So, I thought I’d put together a brief series of posts (sort of like I did on “Practical Strategy” a little while ago) to explain predictive analytics.

The essential building block of predictive analytics is the predictor. It is a value calculated for each entity to be predicted – for instance the recency, in months, since a customer’s last purchase. Typically, the higher the calculated recency the more recent was the last purchase. As you’d expect, a good predictor is usually a reliable variable that consistently improves accuracy of some decision or action. Such as “customers with a high recency value typically have a higher response rate to marketing programs.”

There are other predictors that might work better with certain actions or decisions. For example, if you have an online subscription-based service, customers who spend less time logged on are less likely to renew annually. Tuning attrition or churn reduction campaigns by targeting customers who have low usage predictor values can boost effectiveness.

To make prediction even more precise you can use more than one predictor at a time. In doing so you are creating a model. Models are the heart of predictive analytics. Some simple models that might predict likelihood of a customer to renew their subscription:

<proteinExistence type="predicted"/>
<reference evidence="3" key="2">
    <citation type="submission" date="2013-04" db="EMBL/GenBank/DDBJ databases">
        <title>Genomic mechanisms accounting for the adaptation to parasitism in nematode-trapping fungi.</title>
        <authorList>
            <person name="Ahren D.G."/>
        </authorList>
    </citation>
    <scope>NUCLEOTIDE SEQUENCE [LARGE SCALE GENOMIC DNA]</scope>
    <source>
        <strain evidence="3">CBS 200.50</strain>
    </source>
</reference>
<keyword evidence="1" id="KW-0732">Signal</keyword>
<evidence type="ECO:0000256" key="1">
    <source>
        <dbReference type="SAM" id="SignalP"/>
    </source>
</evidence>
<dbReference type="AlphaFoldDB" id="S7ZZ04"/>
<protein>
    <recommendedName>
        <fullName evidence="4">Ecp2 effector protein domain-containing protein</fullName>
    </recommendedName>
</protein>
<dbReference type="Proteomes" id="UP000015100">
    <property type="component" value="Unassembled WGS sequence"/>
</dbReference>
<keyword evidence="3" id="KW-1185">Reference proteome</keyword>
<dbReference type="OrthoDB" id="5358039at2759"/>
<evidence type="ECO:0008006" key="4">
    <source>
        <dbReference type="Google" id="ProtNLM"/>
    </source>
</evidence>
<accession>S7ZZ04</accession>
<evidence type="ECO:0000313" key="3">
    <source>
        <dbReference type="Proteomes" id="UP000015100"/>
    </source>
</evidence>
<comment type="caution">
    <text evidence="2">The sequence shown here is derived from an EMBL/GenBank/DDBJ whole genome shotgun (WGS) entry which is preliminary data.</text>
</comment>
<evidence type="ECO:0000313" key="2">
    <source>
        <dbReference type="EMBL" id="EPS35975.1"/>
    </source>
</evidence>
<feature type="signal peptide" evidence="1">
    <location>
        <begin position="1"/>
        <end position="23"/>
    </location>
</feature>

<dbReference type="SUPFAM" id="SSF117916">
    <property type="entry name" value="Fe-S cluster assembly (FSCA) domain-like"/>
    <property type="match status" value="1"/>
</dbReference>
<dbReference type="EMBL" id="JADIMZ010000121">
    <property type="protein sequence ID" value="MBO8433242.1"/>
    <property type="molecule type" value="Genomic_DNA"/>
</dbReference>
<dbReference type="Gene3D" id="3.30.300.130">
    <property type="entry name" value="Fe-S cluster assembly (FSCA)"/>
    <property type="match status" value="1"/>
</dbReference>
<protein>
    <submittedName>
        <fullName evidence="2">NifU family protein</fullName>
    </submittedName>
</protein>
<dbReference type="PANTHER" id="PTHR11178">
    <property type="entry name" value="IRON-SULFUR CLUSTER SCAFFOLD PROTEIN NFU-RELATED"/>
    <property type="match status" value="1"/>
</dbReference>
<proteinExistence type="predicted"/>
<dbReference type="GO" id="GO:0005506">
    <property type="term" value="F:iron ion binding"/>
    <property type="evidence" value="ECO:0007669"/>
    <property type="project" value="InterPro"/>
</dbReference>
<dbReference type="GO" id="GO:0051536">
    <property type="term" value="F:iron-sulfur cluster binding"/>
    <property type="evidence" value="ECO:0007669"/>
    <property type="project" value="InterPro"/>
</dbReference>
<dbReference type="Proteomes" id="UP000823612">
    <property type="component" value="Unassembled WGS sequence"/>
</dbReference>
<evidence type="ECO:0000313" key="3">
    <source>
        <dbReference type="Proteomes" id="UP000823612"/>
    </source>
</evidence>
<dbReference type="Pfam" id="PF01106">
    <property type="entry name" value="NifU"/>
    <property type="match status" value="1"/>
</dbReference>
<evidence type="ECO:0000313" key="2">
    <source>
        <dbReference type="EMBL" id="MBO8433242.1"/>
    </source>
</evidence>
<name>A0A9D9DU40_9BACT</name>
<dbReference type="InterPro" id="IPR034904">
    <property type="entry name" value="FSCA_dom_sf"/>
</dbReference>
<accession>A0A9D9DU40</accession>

– Linear – adding predictors together. For example: Recency + Household Income.

– Behavioral Rules – joining two or more behaviors with rules defining predictions of another behavior. For example: Usage (high or low) and Responded to Offer in Past 3 Months.

The best predictors will be predictive models that combine multiple aspects of a customer (e.g., demographics) and their behavior. A predictive model characteristically must be deeper and more complex than the above examples – uniting sometimes dozens of predictors. More on determining the best predictive model and harnessing rich sources of data to create powerfully predictive analytics in the next post. Thanks for reading and let me know if you have comments or can share your own experiences.